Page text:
So one of the best things about doing this site is getting to meet people from all over who share similar tastes in music with me. Or more to the point, respond to the music at the same level I do. This has been the big plus for me and has made all the uploading, typing, researching, scanning worth it.
If you like what’s going on here, feel free to drop me a line at email@example.com. Better yet, send me some tunes that I may not have heard before. There is a whole world of demo tapes, obscure 7inches and 4-track recordings out there that I have not heard and would like to. If you have something you think I might like, let me know.
This one came from George in Philly. It was prompted by my Barking Wheels post from a few weeks ago wherein I lament about not knowing much about the Philly scene. I basically whined like a big sissy about not getting to hear Absence of Sanity (thanks Eric!).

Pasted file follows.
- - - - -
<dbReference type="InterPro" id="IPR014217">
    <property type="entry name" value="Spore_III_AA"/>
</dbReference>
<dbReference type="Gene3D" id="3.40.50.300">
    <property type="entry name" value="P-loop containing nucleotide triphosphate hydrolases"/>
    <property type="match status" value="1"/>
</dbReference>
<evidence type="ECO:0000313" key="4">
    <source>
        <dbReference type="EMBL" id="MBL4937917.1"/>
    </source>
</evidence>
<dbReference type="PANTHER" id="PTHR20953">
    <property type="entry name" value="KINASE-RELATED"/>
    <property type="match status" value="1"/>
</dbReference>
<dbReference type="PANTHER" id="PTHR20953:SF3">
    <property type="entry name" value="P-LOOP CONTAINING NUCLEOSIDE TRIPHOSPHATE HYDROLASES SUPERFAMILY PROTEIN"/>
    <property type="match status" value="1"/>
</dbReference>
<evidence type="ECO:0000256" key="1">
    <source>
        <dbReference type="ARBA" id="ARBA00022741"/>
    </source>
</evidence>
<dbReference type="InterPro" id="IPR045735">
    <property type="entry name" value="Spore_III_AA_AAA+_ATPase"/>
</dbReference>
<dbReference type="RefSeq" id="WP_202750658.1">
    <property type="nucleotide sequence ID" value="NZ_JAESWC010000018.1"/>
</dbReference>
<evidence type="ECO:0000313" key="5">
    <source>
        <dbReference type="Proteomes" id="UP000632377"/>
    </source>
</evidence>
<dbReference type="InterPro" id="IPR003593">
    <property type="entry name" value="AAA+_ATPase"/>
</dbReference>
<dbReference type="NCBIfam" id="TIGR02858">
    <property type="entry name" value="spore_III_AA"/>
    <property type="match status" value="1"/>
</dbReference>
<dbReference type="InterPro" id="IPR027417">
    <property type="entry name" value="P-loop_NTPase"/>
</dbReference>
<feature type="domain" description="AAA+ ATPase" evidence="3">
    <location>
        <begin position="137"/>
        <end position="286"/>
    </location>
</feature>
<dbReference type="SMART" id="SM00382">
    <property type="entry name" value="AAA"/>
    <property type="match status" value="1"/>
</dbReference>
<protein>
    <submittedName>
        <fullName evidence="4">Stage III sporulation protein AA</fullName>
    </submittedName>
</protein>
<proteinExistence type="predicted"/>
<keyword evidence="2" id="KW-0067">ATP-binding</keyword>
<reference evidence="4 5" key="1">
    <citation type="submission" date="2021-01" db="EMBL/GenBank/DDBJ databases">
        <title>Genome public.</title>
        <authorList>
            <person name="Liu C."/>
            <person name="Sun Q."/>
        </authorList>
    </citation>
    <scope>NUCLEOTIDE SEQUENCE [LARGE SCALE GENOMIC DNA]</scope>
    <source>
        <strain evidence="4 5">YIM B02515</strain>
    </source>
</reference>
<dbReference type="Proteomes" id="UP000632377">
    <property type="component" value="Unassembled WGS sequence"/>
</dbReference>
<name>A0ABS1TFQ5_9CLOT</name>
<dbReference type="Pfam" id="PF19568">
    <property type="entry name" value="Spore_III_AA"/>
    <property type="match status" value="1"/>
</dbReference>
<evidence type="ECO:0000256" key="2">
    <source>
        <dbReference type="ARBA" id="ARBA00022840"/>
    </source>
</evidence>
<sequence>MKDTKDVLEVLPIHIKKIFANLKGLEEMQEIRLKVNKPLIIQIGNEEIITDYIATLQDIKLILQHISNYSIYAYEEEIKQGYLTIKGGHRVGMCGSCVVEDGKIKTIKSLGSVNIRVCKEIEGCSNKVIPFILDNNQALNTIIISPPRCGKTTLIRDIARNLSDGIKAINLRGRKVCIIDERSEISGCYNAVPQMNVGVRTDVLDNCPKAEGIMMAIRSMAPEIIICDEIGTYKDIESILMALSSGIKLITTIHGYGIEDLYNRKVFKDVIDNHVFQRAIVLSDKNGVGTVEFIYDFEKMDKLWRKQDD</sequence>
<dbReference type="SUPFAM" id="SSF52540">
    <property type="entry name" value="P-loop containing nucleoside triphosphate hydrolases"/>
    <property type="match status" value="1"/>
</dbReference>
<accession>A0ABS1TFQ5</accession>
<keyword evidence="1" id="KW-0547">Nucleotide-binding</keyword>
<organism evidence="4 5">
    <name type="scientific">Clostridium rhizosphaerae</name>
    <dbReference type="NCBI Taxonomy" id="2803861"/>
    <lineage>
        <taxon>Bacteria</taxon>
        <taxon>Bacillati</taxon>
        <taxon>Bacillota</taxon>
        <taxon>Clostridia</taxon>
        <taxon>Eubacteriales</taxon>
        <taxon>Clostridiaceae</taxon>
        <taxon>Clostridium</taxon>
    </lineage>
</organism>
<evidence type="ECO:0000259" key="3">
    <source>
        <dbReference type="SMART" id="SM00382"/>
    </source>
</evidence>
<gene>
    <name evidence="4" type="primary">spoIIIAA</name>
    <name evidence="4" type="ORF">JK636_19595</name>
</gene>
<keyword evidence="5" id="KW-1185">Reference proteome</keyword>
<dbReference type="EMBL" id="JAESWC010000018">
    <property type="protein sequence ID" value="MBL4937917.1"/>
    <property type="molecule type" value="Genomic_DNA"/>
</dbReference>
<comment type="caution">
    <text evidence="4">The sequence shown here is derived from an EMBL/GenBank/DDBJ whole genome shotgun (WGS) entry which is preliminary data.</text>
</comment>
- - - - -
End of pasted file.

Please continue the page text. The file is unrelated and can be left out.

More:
Well, as anyone from Philly can probably attest to, Ruin were THE band. I had heard of them but thier recordings were pretty damn obscure outside of PA. They were an intriguing band; hardcore Buddhists playing hardcore punk and I had heard the stories about them playing in ritualistic white outfits with candles on the stage. How did the candles not get knocked over by stagedivers? A question truly for the ages.
To really understand how a bunch of Buddhists could end up playing hardcore, you have to sort of time travel back to the mid 1980′s. Think Bad Brains (Rastafarianism). Think Cro-Mags (Krishna). Think Youth of Today….OK, actually skip that last one. Ruin recorded thier material a little late in the cycle and that may have hurt them a bit from a historical sense. No listing for them on Flex for instance. I sense a Revolution Summer-type vibe in the recordings as well and see a lot of similarities to bands like Beefeater (minus the funk).
These tracks are from the Songs of Reverie and Ruin comp that came out in 1996. I considered posting the whole thing but believe a movie and retrospective are coming out soon about Ruin and I do not want to steal any thunder from the band.
Its also worth mentioning that the George Hurchalla book Going Underground is an excellent read and has lots of cool info about the Philly scene in the 1980′s.